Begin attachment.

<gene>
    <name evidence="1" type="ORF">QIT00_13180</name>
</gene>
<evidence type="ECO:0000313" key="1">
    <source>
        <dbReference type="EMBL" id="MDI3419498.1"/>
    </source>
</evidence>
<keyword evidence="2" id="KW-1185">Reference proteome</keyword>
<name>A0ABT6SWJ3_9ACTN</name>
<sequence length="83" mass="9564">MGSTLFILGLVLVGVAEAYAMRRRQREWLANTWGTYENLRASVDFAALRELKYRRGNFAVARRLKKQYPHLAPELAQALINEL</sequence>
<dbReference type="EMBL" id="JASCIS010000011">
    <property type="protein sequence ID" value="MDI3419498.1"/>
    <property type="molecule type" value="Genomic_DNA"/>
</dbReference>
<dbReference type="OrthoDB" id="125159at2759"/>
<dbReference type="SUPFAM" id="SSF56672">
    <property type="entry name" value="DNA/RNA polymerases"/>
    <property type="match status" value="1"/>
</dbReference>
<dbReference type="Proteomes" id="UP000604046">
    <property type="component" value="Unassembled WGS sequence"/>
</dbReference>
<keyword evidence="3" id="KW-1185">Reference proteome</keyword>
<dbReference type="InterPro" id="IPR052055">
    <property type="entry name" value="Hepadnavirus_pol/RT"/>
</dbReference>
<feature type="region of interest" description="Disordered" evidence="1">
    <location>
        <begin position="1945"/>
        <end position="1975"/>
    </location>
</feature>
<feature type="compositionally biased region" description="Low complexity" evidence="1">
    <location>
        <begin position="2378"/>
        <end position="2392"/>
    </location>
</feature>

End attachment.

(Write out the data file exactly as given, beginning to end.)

<gene>
    <name evidence="1" type="ORF">QIT00_13180</name>
</gene>
<evidence type="ECO:0000313" key="1">
    <source>
        <dbReference type="EMBL" id="MDI3419498.1"/>
    </source>
</evidence>
<keyword evidence="2" id="KW-1185">Reference proteome</keyword>
<name>A0ABT6SWJ3_9ACTN</name>
<sequence length="83" mass="9564">MGSTLFILGLVLVGVAEAYAMRRRQREWLANTWGTYENLRASVDFAALRELKYRRGNFAVARRLKKQYPHLAPELAQALINEL</sequence>
<dbReference type="EMBL" id="JASCIS010000011">
    <property type="protein sequence ID" value="MDI3419498.1"/>
    <property type="molecule type" value="Genomic_DNA"/>
</dbReference>
<dbReference type="OrthoDB" id="125159at2759"/>
<dbReference type="SUPFAM" id="SSF56672">
    <property type="entry name" value="DNA/RNA polymerases"/>
    <property type="match status" value="1"/>
</dbReference>
<dbReference type="Proteomes" id="UP000604046">
    <property type="component" value="Unassembled WGS sequence"/>
</dbReference>
<keyword evidence="3" id="KW-1185">Reference proteome</keyword>
<dbReference type="InterPro" id="IPR052055">
    <property type="entry name" value="Hepadnavirus_pol/RT"/>
</dbReference>
<feature type="region of interest" description="Disordered" evidence="1">
    <location>
        <begin position="1945"/>
        <end position="1975"/>
    </location>
</feature>
<feature type="compositionally biased region" description="Low complexity" evidence="1">
    <location>
        <begin position="2378"/>
        <end position="2392"/>
    </location>
</feature>